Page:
I will give more of an update this weekend. I wanted to put this up because I just switched my desktop background. If you would like one go on over to the webpage with the image to download a version for yourself.
Here’s looking at you!
Now there is a couple of other things going on we have TWO space probes about to take pictures of good old Earth.
One is the Cassini, if you lean to the geeky side like I do, you will want to run outside and wave between 5:27 and 5:42 pm EDT / 21:27 and 21:42 UTC. Be sure to be looking at the camera and smile. Just go out face due south if you are in the Northern Hemisphere, I think the opposite in you are in the Southen Hemisphere. Ok once you face South, you could take a slight turn to the East and SMILE!! LOL. Hey I’m going to do it.
The Messenger spacecraft around Mercury is also going to be taking a picture of us on July 19 and 20. The times of these images will be: 7:49 a.m., 8:38 a.m. and 9:41 a.m. EDT, or 11:49, 12:38, and 13:41 UTC. We should be able to see Europe, Middle East and Central Asia as these will be illuminated in the images.
Interesting thing about the MESSENGER imaging is researchers are actually looking for possible un-resolved satellites around the planet. Wouldn’t that be something to find and it’s NOT out of the question!!
The rover Opportunity is crossing a very interesting assemblage of flat rock in what is known as Botany Bay.
Ah the magic words: Botany Bay, I immediately thought of Khan — yeah you know what I mean.
Here’s the NASA/JPL and you can get desktops of this image here too):
Opportunity’s View in ‘Botany Bay’ Toward ‘Solander Point’. Credit: NASA/JPL-Caltech
This view shows the terrain that NASA’s Mars Exploration Rover Opportunity is crossing in a flat area called “Botany Bay” on the way toward “Solander Point,” which is visible on the horizon.
The rover used its rear hazard-identification camera to record this southward view at the end of a southward drive covering about 387 feet (118 meters) during the 3,355th Martian day of Opportunity’s work on Mars (July 2, 2013). Rover planners have been driving Opportunity in reverse to mitigate wear on wheel actuators. For scale, the distance between the two rear wheels visible in the foreground is about 3.3 feet (1 meter). The underside of Opportunity’s deck appears at the top of the image.
The surface Opportunity is driving upon while crossing Botany Bay has a mosaic pavement of fractured, light-toned bedrock. A mixture of darker-toned basaltic soil and small spherules nicknamed “blueberries” fills cracks between the bedrock pieces and thinly covers some of the bedrock.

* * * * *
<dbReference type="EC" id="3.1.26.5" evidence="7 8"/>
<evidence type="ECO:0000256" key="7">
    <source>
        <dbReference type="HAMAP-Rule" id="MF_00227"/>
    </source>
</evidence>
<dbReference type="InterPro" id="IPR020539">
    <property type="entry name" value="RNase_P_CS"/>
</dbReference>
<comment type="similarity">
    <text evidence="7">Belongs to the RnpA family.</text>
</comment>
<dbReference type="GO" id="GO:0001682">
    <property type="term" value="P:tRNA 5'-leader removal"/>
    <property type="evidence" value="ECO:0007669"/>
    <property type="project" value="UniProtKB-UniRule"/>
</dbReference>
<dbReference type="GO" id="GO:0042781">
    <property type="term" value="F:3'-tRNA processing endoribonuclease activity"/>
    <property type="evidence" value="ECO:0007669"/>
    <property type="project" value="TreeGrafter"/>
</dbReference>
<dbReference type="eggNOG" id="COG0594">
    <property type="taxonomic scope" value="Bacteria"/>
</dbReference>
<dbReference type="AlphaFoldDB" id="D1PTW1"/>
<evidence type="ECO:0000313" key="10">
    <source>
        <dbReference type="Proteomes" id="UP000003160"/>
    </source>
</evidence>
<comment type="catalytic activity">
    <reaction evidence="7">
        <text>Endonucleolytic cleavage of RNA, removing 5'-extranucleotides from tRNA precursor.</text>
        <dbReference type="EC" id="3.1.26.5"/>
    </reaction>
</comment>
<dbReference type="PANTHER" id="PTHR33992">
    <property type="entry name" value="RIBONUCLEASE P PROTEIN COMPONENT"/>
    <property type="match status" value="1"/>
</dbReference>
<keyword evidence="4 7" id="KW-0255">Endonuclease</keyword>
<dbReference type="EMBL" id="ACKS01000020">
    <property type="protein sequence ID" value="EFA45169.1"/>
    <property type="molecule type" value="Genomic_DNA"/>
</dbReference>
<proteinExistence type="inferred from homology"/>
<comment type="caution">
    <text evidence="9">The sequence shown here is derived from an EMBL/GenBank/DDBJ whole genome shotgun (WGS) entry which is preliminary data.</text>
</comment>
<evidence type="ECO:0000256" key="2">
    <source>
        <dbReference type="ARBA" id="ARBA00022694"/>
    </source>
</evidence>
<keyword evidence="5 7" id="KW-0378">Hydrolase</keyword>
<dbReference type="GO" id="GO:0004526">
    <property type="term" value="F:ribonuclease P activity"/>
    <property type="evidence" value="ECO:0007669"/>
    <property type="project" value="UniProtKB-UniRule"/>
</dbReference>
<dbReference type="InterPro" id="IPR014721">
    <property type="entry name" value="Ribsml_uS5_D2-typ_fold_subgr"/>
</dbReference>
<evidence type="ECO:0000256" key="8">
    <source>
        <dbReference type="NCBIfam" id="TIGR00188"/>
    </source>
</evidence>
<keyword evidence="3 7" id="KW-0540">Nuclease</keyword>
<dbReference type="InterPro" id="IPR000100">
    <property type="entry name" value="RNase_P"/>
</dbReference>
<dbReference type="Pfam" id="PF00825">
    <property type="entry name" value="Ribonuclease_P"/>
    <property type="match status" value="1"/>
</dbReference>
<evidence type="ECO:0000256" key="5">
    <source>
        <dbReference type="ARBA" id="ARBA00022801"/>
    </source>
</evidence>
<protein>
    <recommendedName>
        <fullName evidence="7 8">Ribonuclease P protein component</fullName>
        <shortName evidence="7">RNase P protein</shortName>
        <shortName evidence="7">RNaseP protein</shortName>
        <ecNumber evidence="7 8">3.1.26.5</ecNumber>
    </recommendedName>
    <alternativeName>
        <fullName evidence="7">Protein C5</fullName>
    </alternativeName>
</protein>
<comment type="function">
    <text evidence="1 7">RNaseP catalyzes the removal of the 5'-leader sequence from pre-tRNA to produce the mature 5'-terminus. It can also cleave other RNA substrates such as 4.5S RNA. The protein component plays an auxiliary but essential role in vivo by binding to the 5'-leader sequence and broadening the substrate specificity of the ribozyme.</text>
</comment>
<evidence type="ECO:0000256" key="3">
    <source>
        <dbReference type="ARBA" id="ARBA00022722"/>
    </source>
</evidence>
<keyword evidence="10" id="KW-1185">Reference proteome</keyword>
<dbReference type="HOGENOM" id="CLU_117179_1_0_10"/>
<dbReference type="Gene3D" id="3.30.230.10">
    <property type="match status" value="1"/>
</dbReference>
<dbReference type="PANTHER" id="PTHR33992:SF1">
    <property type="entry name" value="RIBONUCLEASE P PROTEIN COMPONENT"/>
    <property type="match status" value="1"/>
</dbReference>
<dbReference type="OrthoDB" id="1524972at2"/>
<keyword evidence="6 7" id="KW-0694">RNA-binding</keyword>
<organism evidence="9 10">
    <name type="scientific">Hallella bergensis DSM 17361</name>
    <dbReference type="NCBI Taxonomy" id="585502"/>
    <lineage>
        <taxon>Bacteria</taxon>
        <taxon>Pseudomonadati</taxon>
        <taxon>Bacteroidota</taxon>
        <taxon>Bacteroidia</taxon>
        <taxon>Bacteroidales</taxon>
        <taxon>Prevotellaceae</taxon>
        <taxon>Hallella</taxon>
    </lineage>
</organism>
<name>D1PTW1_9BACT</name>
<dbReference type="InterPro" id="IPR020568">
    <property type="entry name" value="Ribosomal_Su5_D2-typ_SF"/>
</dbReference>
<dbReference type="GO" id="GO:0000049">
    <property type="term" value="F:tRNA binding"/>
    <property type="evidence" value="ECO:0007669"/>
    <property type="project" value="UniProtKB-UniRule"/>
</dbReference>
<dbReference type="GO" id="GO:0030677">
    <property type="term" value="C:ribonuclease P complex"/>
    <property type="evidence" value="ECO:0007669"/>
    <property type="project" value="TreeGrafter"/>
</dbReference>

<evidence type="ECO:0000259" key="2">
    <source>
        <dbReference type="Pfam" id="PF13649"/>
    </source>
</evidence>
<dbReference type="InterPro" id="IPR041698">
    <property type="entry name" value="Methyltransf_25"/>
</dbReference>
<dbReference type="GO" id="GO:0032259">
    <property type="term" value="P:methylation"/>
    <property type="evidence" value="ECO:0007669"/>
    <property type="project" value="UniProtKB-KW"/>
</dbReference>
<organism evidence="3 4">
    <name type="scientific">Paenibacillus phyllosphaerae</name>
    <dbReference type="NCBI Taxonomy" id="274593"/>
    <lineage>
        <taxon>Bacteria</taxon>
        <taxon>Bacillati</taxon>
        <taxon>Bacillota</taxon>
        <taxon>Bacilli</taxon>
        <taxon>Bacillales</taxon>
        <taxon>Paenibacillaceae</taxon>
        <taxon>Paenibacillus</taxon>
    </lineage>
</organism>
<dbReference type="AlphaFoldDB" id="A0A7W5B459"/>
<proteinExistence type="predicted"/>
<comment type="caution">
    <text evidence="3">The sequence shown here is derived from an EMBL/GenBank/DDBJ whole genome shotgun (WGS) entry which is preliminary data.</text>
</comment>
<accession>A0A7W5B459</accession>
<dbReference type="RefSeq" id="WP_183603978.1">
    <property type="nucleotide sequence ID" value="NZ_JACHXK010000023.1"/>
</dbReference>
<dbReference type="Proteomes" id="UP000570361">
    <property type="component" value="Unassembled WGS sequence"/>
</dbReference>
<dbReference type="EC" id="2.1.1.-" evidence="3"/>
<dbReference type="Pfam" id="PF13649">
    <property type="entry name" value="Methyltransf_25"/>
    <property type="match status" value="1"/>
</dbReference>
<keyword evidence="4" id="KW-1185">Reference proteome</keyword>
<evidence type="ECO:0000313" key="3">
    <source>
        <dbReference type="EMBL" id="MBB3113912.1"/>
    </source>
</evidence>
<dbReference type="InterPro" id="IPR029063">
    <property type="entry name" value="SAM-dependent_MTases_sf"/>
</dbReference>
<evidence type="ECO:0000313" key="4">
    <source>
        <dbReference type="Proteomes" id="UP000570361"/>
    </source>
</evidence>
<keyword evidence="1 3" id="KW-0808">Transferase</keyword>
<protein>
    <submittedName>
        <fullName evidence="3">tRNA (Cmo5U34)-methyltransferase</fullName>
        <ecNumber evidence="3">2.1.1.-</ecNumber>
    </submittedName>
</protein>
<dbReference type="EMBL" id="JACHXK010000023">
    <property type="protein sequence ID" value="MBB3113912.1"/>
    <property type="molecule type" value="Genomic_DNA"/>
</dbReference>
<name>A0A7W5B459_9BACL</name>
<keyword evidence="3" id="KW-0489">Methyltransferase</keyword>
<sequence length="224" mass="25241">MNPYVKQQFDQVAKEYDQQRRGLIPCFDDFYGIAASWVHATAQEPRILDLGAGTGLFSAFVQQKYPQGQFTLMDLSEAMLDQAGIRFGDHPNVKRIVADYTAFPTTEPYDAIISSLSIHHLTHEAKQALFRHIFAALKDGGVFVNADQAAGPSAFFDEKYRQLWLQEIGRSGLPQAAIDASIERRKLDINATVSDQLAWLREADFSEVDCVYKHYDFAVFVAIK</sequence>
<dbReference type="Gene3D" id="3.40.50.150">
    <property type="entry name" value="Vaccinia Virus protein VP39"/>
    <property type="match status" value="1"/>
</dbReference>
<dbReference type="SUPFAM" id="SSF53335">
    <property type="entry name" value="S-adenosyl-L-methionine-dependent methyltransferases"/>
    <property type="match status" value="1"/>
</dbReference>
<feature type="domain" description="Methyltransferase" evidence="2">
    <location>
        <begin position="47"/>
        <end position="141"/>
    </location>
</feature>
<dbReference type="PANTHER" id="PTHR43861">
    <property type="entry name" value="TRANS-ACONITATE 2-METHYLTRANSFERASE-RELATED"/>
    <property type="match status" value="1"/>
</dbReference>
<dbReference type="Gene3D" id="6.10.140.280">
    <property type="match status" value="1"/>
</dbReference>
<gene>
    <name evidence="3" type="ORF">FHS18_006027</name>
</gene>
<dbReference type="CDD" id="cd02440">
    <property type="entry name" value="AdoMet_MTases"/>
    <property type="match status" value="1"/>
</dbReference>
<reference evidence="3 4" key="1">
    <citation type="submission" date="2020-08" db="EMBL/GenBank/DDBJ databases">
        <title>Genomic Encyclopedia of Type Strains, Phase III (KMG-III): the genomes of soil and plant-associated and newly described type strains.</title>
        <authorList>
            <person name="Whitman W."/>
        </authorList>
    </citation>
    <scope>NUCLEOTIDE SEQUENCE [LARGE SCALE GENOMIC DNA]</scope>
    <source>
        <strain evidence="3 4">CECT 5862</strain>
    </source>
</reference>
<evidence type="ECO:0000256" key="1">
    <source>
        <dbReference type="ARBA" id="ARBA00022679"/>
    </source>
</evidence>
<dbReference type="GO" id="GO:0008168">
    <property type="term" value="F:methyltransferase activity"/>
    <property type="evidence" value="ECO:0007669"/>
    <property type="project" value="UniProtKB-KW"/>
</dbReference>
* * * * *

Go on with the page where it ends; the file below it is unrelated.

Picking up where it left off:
YES! This is really amazing. Go here to explore the view. You’re welcome
I’m going back right now.
The Mars science Laboratory (Curiosity) has been capturing the Mars bylines in the news lately. It’s easy to forget there is another rover up there still doing science. The Mars Exploration Rover Opportunity is very much alive and well, as well as can be expected anyway after all this time on the red planet.
Opportunity is going to celebrate the soon to be the 10 anniversary of starting it’s trip to Mars by getting ready to move to and study a new area called “Solander Point”.
Yes, I know the MER Spirit is up there too but that particular rover has given its all for science plus there are various parts and pieces from ill-fated missions but they don’t count.
PASADENA, Calif. – Approaching its 10th anniversary of leaving Earth, NASA’s Mars Exploration Rover Opportunity is on the move again, trekking to a new study area still many weeks away.
The destination, called “Solander Point,” offers Opportunity access to a much taller stack of geological layering than the area where the rover has worked for the past 20 months, called “Cape York.” Both areas are raised segments of the western rim of Endeavour Crater, which is about 14 miles (22 kilometers) in diameter.
“Getting to Solander Point will be like walking up to a road cut where you see a cross section of the rock layers,” said Ray Arvidson of Washington University, St. Louis, deputy principal investigator for the mission.